Building Employee Trust – What Does It Mean?
by Leslie Allan on Jun 11, 2011
When we want to build employee trust in our managers, what exactly do we mean? This post examines the various components of employee trust so that we do not miss aspects that our employees consider vital in nurturing a productive employee-manager relationship.
In my earlier post on Employee-Manager Trust: How Do Employers Rate?, I recounted the results of Right Management’s recent survey. That survey put a spotlight on the alarmingly low levels employee trust in today’s organizations. It revealed that three quarters of all employees mistrusted their managers.
The kind of trust the survey authors were researching into was trust in managers’ ability to make the best decisions for their organization. However, that is just one component of the trust equation. When we say that we trust another person, what does that mean? Well, it may mean that we believe that they:
1.have the requisite skills and knowledge
2.accurately judge their own strengths and limitations
3.not act primarily from self-interest
5.follow through on their commitments
6.are being truthful
To round out this definition, we can put each trust component into one of two bundles. The competency bundle includes the first two components. Right Management’s survey touched on this bundle only. The second bundle is the integrity bundle and includes components 3 to 6 above. This bundle is about the person displaying their true character and intentions; being who they say they are. Stephen Covey calls people who fail in this respect “duplicitous”.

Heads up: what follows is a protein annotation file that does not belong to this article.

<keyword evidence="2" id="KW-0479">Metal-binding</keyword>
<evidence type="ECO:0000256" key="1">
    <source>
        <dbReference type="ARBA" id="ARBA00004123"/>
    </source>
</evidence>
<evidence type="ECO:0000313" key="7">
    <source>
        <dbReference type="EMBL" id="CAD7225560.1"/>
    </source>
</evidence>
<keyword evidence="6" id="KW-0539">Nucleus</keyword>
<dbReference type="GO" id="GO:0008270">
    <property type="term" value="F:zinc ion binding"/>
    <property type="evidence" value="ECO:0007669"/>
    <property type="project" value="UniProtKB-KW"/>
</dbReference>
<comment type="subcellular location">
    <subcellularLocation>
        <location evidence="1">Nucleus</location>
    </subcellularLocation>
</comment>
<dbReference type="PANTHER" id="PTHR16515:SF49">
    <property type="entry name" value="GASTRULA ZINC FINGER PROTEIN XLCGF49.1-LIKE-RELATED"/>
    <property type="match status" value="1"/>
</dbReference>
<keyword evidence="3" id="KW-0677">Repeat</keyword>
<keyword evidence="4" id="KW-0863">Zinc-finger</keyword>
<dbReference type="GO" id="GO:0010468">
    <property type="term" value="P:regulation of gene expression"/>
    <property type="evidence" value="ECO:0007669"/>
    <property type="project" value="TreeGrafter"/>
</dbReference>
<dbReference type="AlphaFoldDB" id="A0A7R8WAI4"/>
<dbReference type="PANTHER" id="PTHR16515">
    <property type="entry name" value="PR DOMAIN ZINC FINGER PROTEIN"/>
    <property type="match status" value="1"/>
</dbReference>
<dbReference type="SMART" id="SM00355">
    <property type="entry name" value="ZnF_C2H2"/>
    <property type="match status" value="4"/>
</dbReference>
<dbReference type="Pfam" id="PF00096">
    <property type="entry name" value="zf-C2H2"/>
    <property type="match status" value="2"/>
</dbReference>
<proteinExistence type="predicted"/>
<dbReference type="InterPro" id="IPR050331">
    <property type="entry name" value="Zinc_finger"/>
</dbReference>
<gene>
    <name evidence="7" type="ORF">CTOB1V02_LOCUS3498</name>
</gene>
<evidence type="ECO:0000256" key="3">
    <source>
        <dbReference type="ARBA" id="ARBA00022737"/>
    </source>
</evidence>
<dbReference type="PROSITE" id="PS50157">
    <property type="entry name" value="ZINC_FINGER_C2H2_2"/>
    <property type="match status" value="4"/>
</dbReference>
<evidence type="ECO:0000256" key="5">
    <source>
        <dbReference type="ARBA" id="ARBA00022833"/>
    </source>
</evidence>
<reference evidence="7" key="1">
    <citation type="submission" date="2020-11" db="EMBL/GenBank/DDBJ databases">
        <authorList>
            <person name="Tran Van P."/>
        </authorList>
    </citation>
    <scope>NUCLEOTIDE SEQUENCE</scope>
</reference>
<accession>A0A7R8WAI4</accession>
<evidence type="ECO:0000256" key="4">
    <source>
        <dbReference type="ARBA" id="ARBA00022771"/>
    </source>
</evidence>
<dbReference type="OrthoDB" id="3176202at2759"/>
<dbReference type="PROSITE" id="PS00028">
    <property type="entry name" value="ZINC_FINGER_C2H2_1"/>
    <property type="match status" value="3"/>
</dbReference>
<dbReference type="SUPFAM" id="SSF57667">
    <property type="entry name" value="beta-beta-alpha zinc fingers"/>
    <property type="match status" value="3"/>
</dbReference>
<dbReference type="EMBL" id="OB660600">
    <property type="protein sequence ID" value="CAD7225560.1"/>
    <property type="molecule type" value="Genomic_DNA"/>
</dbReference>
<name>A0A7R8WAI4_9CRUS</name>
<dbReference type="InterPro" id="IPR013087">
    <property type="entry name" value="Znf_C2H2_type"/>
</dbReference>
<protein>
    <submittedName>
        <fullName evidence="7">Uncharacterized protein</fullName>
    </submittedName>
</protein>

In engaging the hearts and minds of our employees, it is this second bundle, the integrity bundle, that is as important, if not more important, than the competency bundle. If a manager is lacking in skills or judgment, but is sincere, his or her employees are more likely to work with them in mutual problem solving and goal attainment. A manager that is highly skilled but seen as manipulative and deceitful by his or her employees will quickly find employees checking out at the gate. And once this kind of trust is lost, it will be difficult for the manager to regain, if not impossible.
What examples can you think of in your work where your manager lost your trust? What aspect of your trust did they lose (look at components 1 to 6 above)? In a future post, I will gather all of your contributions and summarize them into a list of examples of how managers can lose the trust of their employees
Leslie Allan is Managing Director of Business Performance Pty Ltd, a management consulting firm specializing in people and process capability. He has been assisting organizations for over 20 years, contributing in various roles as project manager, consultant and trainer. Leslie is also the author of five books and many business articles. His company's Business Performance web site is a rich source of information, advice and tools in a variety of management areas. Visit today to download trial versions of products, free templates and introductory chapters. While you are there, subscribe to their informative monthly newsletter and join the blog discussion.